(Paria Canyon/Vermillion Cliffs & Coyote Butte Permit Area)
There is a place called "The Wave" just over the Utah border into Arizona that I read about in Reader's Digest a long time ago. Only 20 people are admitted into the entirety of the parks listed above per day with only two options for getting permits: Gamble on a 4-month advanced purchase lottery OR drive all the way down to Kanab to camp out at the BLM office and elbow your way past two smelly hikers to get the last available day-of, walk-up slots. The first time I went there the lottery was just a dream. Instead the option was to glue yourself to the park website three months in advance and not blink at midnight when the open slots were posted. After three months of lost sleep and clicking "refresh" on the millisecond, an available slot appeared and I grabbed up the five remaining permits for the far-off month of February.
It was totally worth it!
Getting to Kanab from wherever you are is only the beginning of the journey (I'd recommend getting to Kanab the night before your hike so you can get up bright and early ready to make tracks in the wilderness). A relatively luxurious 40 miles on the highway leads to an 8-mile long dirt road that leads to a sandy wash that leads to your destination. The hike to the Wave itself is 6-8 miles depending on whether you go over or around the obstacles in your way. The BLM provided map is labeled "moderate" but the cartographer's view of moderate may have been dreamed up behind a desk somewhere. Well, okay, it is a long hike, but a long hike on slick rock so not as hard as it could have been (if you've never hiked on slick rock, I'd highly recommend getting out and trying it!).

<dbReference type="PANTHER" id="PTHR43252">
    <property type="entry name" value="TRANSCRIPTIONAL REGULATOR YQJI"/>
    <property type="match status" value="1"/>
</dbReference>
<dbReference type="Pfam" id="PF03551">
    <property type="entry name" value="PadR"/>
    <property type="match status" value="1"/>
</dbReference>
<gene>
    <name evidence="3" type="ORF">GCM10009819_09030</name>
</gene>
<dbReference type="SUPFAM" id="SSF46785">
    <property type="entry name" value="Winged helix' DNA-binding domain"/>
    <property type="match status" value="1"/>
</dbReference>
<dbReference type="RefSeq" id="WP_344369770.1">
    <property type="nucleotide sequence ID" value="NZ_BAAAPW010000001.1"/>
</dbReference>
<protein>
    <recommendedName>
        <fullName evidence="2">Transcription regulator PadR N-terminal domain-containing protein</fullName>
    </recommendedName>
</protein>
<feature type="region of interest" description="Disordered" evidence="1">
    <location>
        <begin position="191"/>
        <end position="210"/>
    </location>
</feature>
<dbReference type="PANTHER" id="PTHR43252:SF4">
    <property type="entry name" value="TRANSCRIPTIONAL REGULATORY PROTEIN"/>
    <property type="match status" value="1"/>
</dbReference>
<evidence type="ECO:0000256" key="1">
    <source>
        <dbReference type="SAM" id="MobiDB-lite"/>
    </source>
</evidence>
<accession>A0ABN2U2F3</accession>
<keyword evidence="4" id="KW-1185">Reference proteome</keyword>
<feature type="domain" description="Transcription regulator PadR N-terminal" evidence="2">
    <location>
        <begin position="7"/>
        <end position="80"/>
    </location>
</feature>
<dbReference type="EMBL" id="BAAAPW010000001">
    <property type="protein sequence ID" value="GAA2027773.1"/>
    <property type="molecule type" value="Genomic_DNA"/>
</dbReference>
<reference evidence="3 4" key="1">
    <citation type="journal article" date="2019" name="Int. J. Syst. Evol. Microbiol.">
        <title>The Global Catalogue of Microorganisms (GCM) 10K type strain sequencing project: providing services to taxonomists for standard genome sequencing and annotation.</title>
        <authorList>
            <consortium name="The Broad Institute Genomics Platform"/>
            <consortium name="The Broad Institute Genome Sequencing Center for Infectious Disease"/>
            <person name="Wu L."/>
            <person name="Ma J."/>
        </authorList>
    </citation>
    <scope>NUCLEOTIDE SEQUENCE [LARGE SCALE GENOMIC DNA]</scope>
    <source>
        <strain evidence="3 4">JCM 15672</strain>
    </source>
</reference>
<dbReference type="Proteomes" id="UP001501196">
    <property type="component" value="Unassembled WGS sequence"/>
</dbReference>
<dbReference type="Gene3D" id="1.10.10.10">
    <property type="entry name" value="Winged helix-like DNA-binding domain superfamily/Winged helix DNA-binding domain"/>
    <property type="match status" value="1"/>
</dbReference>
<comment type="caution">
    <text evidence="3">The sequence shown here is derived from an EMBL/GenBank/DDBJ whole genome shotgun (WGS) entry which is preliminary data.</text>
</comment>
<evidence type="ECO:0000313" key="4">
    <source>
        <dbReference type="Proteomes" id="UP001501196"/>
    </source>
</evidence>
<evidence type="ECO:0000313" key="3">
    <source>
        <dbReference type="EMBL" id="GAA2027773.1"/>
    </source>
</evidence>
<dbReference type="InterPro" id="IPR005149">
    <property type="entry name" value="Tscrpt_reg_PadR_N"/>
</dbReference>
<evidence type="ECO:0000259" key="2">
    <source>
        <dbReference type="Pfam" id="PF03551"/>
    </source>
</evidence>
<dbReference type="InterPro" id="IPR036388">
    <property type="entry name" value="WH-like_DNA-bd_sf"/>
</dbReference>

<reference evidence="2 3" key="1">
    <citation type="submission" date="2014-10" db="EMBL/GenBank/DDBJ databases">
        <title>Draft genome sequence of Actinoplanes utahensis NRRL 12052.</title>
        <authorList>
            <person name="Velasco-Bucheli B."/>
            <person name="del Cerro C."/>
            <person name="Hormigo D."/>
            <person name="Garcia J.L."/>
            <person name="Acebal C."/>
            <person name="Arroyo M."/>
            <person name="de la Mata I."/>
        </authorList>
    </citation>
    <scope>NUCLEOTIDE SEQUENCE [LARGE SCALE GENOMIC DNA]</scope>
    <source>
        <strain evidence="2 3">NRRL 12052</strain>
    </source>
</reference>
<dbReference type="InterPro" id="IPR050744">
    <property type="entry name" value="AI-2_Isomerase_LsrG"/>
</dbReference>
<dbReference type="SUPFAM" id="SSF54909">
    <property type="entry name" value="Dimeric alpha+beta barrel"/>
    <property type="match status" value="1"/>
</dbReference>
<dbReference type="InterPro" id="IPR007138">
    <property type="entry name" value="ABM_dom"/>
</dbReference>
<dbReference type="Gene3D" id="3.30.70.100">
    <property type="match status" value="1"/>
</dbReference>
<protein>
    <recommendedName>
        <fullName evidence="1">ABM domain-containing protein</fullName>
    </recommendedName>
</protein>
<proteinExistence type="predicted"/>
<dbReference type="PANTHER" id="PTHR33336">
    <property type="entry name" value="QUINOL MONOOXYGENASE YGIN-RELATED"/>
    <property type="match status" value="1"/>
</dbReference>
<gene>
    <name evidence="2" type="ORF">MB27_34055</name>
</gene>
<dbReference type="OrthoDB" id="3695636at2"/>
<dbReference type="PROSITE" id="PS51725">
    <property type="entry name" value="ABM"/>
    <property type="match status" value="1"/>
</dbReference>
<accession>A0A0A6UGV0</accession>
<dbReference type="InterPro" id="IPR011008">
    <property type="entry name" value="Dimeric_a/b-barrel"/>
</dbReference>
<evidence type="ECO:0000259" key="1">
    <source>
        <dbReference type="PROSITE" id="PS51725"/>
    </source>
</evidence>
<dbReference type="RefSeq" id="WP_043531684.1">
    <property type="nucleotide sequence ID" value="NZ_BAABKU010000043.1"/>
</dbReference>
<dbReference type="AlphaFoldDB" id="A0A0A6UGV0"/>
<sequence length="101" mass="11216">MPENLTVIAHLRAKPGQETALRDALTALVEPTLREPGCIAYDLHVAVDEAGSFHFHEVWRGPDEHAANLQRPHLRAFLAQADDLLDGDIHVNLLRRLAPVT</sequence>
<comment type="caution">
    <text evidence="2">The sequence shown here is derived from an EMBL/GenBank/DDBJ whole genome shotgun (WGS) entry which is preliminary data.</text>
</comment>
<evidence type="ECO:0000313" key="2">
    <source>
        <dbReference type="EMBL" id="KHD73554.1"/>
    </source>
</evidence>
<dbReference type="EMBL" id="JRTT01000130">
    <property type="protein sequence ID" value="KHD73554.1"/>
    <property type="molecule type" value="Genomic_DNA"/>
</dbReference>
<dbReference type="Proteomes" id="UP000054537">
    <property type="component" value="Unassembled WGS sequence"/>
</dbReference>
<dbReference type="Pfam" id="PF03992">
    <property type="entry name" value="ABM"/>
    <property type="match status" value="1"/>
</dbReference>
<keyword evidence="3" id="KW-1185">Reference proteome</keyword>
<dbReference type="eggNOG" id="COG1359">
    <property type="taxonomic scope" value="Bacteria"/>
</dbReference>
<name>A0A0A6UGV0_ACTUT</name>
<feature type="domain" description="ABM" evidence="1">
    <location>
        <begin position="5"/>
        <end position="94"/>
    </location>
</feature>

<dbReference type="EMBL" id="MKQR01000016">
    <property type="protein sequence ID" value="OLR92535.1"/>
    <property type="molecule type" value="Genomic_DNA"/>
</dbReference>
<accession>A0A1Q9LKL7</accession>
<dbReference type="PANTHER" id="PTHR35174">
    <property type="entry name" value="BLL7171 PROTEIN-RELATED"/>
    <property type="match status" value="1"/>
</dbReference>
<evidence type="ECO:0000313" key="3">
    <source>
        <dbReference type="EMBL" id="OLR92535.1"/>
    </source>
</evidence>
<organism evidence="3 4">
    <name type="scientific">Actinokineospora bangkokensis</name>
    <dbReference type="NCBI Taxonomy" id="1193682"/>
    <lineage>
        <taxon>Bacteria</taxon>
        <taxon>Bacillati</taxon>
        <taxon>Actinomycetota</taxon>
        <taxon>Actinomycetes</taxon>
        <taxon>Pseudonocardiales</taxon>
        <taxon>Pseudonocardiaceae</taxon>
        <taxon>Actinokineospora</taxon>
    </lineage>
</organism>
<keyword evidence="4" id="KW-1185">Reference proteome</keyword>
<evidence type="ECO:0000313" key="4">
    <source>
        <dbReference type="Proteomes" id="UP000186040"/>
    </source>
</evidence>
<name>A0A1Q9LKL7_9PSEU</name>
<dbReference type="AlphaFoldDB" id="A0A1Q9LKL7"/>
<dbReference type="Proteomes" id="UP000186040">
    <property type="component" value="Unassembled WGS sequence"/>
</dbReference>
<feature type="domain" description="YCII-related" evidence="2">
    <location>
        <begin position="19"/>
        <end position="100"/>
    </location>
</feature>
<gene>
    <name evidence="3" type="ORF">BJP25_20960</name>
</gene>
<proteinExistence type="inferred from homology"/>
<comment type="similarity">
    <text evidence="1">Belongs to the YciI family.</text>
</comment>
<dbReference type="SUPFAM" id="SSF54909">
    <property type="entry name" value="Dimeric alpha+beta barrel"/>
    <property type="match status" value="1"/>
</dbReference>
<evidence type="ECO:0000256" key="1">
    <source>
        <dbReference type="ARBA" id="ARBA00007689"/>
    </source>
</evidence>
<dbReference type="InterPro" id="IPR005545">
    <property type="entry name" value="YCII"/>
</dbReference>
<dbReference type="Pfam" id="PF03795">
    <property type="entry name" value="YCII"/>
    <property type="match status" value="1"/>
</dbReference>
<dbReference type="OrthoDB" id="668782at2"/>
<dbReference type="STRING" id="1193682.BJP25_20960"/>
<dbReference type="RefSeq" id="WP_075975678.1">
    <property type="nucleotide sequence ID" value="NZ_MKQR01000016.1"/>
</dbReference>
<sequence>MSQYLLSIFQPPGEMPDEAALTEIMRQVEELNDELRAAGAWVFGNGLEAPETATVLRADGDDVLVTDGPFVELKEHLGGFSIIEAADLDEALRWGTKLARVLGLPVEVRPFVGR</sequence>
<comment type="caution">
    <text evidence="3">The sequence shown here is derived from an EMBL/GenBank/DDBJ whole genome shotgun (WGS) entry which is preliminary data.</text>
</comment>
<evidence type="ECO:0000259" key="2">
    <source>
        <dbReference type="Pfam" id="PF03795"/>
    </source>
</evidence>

Speaking of the map-it's more 1900's wagon-train than 2000's GPS technology. Straight from the BLM office, the map I was given consisted of only 6 photos and 6 white arrows. The brief description of the photos said, "When you are standing here and can see this, look at the next photo and head towards what you think might be it in the actual landscape around you." I am not exaggerating. I was carrying the xerox pages around looking like a fool, until I figured out that a friend had glanced at them, committed them to memory, and could almost assuredly get us the rest of the way there (he did, and I'm willing to rent him out if the people in your group are navigationally challenged)
The Wave truly is AMAZING!!!!! The colors change as the sun moves throughout the day and the striated sandstone changes shades of red, yellow, & green as the day passes by. Sometimes the rocks look like they've been smeared with ketchup and mustard and other times like they've been spray painted in pastel pinks. Depending on what time of year you go the landscape could also be enhanced with small amounts of remaining snow and green plant life, making it even more beautiful no matter where your eye lands. And because you're only of 20 people inhabiting thousands of acres, there's very little chance of another human soul marring your view.
Hiking to the Wave can be a possibility for almost any hiking ability. It's a serene place to sit and ponder, but blink twice and the adventurous and daring in your party will be slithering across thin sandstone ledges 100' in the air and jumping down into the narrowest of slot canyons. Pictures will never compare to what your eye will see and you'll forever be able to point at Grandma's calendar and ramble on telling her about the day when you were there.
Directions and Information:
The directions, maps, and information for this hike really are comically bewildering. Rather than add to the confusion by giving directions based on my own blurry memories, I'm going to link you directly to the BLM websites you'll need...
General Information: North Coyote Butte-The Wave
Lottery Info and Form: How To Obtain a Permit (The Wave is In Coyote Butte NORTH)
Obtain A Permit (4-month advance Lottery, $5 non-refundable fee)